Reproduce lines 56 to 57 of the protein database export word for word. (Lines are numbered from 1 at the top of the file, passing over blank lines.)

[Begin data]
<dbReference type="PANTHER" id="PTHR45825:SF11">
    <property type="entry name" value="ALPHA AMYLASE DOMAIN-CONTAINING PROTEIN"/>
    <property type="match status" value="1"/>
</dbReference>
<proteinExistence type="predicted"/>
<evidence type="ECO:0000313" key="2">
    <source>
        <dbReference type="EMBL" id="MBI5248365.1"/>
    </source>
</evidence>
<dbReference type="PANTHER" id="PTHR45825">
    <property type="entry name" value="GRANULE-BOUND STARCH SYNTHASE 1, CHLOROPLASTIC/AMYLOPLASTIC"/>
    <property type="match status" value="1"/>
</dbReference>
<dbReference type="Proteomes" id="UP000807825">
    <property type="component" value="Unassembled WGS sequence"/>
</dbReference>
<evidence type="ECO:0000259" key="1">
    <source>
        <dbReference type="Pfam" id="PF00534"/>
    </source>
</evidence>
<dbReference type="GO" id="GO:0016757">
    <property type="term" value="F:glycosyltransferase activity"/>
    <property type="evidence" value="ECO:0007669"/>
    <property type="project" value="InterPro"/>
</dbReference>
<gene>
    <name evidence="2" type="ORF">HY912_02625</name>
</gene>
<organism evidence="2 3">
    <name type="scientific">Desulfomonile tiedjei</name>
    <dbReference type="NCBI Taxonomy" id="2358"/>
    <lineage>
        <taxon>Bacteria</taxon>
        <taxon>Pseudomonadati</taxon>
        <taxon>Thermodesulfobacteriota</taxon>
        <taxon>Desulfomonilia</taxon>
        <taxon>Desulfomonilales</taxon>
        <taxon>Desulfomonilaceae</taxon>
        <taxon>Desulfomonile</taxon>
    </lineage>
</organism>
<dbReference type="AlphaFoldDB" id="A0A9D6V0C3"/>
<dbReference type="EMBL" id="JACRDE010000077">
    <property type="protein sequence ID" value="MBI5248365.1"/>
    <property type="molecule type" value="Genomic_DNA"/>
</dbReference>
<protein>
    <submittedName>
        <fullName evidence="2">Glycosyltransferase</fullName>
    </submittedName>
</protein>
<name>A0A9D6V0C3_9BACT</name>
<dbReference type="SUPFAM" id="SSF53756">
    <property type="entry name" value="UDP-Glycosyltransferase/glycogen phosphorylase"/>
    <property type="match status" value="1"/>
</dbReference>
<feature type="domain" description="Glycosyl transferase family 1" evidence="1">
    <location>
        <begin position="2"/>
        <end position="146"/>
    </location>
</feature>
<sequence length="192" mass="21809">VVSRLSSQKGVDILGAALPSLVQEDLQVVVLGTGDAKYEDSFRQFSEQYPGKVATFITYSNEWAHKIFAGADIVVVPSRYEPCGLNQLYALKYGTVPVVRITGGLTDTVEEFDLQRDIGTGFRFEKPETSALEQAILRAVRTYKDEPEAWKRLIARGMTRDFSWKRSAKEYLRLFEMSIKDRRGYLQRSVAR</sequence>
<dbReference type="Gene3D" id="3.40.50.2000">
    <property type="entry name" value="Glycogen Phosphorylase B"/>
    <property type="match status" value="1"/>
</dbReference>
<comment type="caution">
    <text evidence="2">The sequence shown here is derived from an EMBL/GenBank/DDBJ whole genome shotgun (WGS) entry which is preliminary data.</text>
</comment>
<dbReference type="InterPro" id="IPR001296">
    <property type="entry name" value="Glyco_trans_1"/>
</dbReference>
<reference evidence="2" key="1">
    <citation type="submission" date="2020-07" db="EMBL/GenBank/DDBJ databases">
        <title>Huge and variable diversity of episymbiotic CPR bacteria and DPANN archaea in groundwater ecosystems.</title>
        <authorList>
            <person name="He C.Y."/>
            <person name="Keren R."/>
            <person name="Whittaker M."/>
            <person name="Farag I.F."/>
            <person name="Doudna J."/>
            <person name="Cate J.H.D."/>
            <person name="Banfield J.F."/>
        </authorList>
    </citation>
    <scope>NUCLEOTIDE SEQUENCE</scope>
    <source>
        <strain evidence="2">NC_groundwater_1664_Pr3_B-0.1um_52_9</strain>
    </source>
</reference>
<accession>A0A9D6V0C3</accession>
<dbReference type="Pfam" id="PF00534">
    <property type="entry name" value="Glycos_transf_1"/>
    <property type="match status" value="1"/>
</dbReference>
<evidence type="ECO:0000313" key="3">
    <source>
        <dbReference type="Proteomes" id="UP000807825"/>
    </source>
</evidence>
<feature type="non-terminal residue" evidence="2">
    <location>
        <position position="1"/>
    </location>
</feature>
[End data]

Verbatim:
    <property type="entry name" value="UDP-Glycosyltransferase/glycogen phosphorylase"/>
    <property type="match status" value="1"/>